Ovoid to Tabloid

As I gaze out of the window at a morose landscape sketched entirely with a 4B pencil, I cheer myself up by thinking of Easter. In an increasingly secular society, it’s comforting that we still can’t resist tapping our toes to ‘There is a Green Hill Far Away’ as we contemplate the miracle of the Resurrection, that singular event upon which the entire zombie genre is based.

If there’s something that Christians do well — aside from wrestling with lions and saying no to women — it’s a miracle. They’re all over them like a dreaming Argentinian over Goose Green.

pope francis

In the miracle stakes, Christmas isn’t all that. Mary simply got lucky; she found Joseph, a man blessed with both a trusting nature and a poor grasp of biology. If there were to be a Christmas miracle, however, it would lie with the Three Wise Men. These three men, without food or drink, raced all the way from India to Bethlehem on the backs of camels laden with heavy metal and “exotic plant resins”, only thinking to ask for directions when a cloud passed over the star they happened to be following. I mean, the whole thing reads like an episode of Top Gear.

By Easter, Christians have a firmer grip on the story arc, realising that they need a strong finish to leave the door open for that all-important second series. How do you create a buzz big enough to pull in a global audience? Kill off the sexy main lead, that’s how. Employ the three Bs — bromance, betrayal, Barabbas — then just when you’ve got your audience hooked, bring on the stepladder and the two-by-fours. Your target demographic of the unsaved will be left gasping at the twist. Think Verbal Kint and Keyser Söze.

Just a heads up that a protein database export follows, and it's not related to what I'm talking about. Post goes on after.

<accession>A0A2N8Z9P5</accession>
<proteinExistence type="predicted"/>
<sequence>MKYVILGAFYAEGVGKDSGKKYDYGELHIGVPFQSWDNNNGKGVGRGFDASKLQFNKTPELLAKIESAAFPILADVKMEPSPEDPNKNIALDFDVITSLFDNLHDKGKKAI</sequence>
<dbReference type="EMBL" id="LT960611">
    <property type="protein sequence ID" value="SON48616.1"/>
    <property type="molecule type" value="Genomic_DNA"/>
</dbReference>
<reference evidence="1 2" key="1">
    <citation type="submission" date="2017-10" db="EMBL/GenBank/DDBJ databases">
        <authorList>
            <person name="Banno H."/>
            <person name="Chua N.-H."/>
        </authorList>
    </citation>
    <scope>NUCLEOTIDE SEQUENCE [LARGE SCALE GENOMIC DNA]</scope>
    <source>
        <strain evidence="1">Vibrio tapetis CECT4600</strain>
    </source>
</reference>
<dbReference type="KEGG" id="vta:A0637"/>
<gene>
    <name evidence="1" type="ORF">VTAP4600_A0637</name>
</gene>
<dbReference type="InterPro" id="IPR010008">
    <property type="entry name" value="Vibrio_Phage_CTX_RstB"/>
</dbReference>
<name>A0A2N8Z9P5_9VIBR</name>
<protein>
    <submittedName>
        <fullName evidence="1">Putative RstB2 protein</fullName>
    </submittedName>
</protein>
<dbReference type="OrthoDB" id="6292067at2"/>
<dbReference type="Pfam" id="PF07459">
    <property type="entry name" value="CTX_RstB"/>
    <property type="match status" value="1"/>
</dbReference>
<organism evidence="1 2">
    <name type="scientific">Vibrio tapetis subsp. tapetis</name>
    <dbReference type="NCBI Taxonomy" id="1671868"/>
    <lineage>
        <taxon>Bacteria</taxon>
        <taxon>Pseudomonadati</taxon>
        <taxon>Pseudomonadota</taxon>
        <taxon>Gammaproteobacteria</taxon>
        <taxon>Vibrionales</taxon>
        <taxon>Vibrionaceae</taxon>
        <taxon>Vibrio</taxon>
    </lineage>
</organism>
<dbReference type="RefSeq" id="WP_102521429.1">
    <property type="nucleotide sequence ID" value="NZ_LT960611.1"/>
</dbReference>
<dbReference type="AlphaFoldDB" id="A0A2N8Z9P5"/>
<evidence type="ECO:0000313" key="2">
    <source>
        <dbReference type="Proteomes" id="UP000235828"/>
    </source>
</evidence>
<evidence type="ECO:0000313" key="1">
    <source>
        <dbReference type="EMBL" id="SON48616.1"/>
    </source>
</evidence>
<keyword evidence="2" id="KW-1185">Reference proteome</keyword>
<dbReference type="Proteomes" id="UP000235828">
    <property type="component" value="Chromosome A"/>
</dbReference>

usual suspects disciples

“And thence?”

“Lo, verily, he liveth again.”


“A stonker. But not straightaway. Leavest an audience wanting more and all that.”

“Nice,” nods the producer. “I liketh it.”

After a three-day wait Jesus becomes the first of the living dead, before eventually being abducted by aliens. Which is how the tradition of a long weekend came about. And the giving of chocolate eggs.

alien egg

In my day, of course, we had proper chocolate Easter eggs, eggs that you shook and heard sweeties rattle inside, sweeties wrapped in nothing but an outside chance that a factory worker had touched a scabby dog at some point in the last six months and had forgotten to wash his hands. The excitement of breaking into the egg, the hollow cuh-rruck! as the chocolate gave way … How sad then that today’s Easter egg is a fun-free ovum of despair. Trapped within impenetrable packaging like Han Solo in a slab of carbonite, the egg of today surveys the world with sad eyes and an empty heart. Its innards are kept in a canopic wrap of plastic, anticipation and surprise banished to a Health & Safety underworld.